¶   A competitive lease sale of 742,000 acres off the coast of Massachusetts will be offered for commercial wind energy development on January 29, 2015. According to the US DOE’s National Renewable Energy Laboratory, the area could provide up to 5 GW, enough electricity to power over 1.4 million homes, or half the homes in Massachusetts. [Oliver Reports]

Tuesday, December 2:

¶   The amount of electricity generated by US utility-scale solar PV power plants is up more than 100% in 2014 over the same period in 2013, thanks to big projects, many of them highly productive, that have been coming online. A number of major factors made this possible, including the steep decline in the price of PVs. [Breaking Energy]

¶   About $1 billion in loans, under a UN initiative for poor countries to tackle global warming, is going toward the construction of power plants fired by coal. Japan gave the money to help its companies build three such plants in Indonesia, saying they burn coal more efficiently and are therefore cleaner than old coal plants. [The Philadelphia Tribune]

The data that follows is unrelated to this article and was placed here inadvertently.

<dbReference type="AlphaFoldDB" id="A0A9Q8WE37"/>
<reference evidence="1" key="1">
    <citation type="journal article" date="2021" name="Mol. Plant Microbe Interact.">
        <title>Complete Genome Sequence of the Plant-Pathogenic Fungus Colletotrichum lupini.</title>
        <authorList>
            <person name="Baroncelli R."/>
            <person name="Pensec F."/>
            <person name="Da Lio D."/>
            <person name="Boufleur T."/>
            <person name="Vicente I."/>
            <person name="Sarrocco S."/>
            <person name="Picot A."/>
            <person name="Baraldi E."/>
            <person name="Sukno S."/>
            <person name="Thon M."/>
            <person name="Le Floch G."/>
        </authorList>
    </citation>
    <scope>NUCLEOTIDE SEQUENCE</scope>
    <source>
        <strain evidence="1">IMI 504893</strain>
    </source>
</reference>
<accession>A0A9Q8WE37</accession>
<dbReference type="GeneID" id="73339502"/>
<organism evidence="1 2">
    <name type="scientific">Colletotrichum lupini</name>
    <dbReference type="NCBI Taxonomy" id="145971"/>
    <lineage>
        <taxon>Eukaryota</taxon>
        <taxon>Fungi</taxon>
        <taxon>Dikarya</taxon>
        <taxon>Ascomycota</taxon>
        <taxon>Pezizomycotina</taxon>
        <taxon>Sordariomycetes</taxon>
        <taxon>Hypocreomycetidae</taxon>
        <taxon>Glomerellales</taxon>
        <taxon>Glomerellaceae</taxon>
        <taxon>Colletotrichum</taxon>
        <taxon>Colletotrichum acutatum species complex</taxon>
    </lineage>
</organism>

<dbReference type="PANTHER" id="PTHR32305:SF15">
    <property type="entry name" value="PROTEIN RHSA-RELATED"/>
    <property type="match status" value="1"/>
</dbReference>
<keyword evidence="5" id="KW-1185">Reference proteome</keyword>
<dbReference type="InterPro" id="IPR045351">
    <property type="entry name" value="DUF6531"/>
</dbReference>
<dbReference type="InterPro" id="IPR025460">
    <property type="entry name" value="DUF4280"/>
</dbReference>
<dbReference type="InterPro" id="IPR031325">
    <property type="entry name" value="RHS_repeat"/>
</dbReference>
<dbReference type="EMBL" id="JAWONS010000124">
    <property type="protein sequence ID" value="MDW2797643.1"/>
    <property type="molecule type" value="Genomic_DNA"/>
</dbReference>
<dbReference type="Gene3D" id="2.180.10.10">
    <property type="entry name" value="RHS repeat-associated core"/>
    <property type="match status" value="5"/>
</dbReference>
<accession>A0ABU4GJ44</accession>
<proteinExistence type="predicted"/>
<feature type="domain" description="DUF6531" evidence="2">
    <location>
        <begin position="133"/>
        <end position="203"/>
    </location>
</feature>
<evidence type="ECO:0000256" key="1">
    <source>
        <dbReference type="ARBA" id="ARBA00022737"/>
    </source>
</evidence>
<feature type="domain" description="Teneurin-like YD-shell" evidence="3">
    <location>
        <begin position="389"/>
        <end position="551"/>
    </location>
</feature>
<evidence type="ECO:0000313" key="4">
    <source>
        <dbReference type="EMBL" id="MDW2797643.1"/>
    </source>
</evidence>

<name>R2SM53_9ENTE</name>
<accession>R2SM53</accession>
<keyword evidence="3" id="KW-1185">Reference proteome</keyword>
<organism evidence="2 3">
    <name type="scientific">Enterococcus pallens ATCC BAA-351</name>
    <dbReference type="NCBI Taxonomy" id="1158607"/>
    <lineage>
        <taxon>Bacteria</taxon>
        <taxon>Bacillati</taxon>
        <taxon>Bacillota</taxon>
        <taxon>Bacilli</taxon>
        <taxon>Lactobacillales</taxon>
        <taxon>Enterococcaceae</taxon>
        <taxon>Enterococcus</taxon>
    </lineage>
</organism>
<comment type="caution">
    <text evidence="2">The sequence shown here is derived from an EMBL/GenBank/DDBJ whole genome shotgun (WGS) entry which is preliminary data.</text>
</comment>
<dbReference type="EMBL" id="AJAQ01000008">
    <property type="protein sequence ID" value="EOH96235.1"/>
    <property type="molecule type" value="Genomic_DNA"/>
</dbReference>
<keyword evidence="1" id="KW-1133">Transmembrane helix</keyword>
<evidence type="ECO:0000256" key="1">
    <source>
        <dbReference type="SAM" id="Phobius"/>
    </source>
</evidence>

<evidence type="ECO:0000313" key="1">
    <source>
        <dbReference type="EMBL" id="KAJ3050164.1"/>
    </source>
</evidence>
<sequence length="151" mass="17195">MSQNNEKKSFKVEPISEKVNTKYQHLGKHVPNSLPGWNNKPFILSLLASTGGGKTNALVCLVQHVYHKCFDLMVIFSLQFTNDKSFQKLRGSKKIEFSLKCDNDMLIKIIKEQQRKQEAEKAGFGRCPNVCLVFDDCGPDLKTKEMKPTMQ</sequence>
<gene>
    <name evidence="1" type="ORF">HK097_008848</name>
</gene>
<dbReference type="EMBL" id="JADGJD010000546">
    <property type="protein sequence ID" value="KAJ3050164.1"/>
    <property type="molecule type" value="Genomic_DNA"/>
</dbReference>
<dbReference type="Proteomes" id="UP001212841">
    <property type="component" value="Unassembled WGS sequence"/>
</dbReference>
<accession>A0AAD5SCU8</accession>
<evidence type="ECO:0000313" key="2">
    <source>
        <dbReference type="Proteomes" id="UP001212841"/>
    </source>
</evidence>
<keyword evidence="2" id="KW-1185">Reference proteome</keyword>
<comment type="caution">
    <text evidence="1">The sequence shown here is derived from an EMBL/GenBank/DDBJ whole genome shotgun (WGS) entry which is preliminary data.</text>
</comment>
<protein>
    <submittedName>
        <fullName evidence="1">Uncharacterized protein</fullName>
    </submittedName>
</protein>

¶    Green Mountain Power is the world’s first utility to become a certified B Corp, or benefit corporation. The state’s largest electric utility has joined nearly two dozen other Vermont companies that have met a high standard for social and environmental consciousness, joining the ranks of such companies as Ben & Jerry’s. [vtdigger.org]

Wednesday, December 3:

¶   SunCommon, a 2012 spinoff of the advocacy group VPIRG, has made its 1000th solar installation in Vermont. SunCommon regularly works with 100 other Vermont companies and says it has created 100 jobs in the state. It also says that the solar installations it has done have saved customers $14 million. [vtdigger.org]

¶   Citigroup says the impact of the China-US climate deal signed earlier this month could total $3.9 trillion. That’s the loss in revenue for Big Oil and Big Coal over the next 15 years from the joint undertaking on greenhouse gas emissions by the world’s two biggest economies. Citigroup analysts suggest thermal coal is on a permanent decline. [CleanTechnica]

¶   One in five Australian households has installed domestic solar energy systems, data released today by the Australian Bureau of Statistics shows. Solar Citizens national director Claire O’Rourke said most of the households were on lower and middle incomes, and that they were using solar as a way to reduce power costs. [eco-business.com]